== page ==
Late this week, a judicial panel transferred jurisdiction of the case to a federal court in Minnesota. That removes the other judges from the litigation, but it's unclear how the transfer will affect the contempt ruling against the Corps.
Elsewhere, Congress this week moved to add Chile and Singapore to the small group of nations enjoying free trade status with the United States. When approved, the deals will mark a victory for the White House, which wants to push for more ambitious free trade agreements throughout the Western Hemisphere.
Not all trade deals run so smooth. For example, the frequent bickering between the U.S. and Europe was rekindled this week over a controversial new plan.
At issue is a European Union proposal that would give exclusive naming rights to certain products based on geographic location. The so-called "geographic indicator" provision would, for instance, permit only cheese produced in Parma, Italy, to be called "parmesan cheese," or wine bottled in Burgundy, France, to be called Burgundy wine.
Rep. Bob Goodlatte, House Ag Committee Chair: "Some would consider this all to be just baloney. But that, too, is one of the generic terms the E.U. may want to claim for its own exclusive use."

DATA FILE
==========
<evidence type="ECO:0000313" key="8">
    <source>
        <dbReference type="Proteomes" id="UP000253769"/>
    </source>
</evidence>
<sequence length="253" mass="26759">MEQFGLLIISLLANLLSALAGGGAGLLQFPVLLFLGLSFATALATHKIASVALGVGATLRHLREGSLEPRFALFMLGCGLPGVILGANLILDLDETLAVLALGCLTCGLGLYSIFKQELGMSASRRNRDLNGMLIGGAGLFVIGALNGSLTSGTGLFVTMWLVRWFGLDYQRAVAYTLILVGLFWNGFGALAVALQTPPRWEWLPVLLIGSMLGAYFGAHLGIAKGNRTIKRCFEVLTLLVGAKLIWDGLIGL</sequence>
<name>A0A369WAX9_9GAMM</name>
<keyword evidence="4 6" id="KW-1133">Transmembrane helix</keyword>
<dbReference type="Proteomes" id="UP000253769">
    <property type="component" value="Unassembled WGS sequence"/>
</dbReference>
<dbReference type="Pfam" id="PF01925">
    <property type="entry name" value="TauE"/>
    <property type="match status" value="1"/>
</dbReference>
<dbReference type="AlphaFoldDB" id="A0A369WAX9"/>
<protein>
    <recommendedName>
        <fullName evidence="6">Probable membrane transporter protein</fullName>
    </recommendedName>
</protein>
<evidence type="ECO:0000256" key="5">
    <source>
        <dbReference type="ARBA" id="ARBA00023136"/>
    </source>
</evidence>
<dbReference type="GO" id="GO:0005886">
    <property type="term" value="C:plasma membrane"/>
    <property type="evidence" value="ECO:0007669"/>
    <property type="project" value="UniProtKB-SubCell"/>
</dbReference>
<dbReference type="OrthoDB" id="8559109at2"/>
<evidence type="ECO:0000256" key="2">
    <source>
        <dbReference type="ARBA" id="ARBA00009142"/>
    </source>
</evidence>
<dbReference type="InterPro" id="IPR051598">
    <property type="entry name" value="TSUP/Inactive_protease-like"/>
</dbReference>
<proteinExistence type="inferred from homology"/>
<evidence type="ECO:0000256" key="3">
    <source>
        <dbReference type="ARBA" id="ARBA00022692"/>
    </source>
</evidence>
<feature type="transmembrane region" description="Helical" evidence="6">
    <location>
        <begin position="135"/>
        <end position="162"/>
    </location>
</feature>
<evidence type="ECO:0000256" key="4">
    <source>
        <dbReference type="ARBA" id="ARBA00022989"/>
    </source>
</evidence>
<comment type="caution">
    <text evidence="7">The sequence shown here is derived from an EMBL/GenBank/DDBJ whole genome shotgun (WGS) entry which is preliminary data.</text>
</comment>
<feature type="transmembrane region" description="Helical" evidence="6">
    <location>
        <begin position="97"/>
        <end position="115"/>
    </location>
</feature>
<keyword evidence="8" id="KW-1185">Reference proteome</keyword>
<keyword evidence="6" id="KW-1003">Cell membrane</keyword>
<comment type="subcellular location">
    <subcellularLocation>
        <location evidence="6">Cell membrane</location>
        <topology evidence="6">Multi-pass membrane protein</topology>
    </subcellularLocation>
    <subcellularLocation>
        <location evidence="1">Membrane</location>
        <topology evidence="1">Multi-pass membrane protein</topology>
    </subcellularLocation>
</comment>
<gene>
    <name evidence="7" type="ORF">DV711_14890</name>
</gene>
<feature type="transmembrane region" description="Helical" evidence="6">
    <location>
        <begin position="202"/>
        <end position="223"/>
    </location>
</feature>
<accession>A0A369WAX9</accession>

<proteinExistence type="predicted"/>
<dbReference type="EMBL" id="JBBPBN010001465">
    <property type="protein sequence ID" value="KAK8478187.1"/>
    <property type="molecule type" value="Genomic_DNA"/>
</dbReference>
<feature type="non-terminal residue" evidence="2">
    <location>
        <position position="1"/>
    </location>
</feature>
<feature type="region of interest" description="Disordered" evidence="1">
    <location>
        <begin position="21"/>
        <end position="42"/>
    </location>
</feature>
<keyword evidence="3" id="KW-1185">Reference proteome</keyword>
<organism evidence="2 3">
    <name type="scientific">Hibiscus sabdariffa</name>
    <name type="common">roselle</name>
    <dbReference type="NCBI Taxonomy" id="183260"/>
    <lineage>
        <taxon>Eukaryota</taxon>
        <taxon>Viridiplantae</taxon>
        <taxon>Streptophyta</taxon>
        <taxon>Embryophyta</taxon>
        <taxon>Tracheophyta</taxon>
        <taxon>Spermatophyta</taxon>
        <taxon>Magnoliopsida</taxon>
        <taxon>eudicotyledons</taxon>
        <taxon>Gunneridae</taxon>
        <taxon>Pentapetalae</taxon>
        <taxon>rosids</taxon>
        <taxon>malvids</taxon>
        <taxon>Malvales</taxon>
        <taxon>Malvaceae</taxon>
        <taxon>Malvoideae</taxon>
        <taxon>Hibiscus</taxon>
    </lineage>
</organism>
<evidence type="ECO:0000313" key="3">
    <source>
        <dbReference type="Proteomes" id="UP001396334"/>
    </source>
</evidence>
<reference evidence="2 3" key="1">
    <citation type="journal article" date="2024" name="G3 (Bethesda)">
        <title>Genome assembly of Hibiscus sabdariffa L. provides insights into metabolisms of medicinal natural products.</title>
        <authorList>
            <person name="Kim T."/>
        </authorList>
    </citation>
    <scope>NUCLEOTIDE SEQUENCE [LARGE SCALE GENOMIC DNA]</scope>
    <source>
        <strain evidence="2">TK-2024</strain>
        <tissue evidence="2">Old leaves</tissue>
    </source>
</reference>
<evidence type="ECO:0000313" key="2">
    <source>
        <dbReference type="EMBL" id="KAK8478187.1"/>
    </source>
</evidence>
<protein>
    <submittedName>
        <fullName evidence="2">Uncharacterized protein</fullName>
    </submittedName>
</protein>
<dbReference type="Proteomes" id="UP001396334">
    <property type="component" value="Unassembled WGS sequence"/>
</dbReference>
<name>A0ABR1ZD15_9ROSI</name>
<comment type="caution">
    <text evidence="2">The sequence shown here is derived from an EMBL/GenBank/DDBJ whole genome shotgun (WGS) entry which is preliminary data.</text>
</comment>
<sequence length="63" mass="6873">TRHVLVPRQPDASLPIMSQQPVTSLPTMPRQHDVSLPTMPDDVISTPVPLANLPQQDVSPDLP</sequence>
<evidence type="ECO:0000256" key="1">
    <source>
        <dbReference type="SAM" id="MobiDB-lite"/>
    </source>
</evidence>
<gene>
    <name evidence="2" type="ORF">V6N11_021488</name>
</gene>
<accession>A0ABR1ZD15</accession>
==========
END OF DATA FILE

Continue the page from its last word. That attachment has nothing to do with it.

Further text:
At a hearing this week before the House Agriculture Committee, the Bush administration warned that until it's resolved, the geographic indicator issue likely will hold up all other agricultural trade matters in September's World Trade Organization talks.
The Europeans reportedly have compiled a list of 40 names they want protected, ranging from Balsamic vinegar to Edam cheese. The White House claims the list presents an artificial trade barrier on names that, in the U.S., have a generic meaning.
Jon Dudas, Department of Commerce: "Make no mistake; what the E.U. is asking for is not fair treatment, it's preferential treatment. It's nothing less than the subsidy of European agricultural interests through a 'clawback' of generic terms."
Some lawmakers accused the Europeans of trying to co-opt millions of dollars spent over many years by American companies in turning food items like parmesan cheese into popular generic brands.
They further cite U.S. trademark laws that already protect both domestic and foreign products, while the E.U. does not extend the same protections to U.S. goods, like Florida citrus and Idaho potatoes.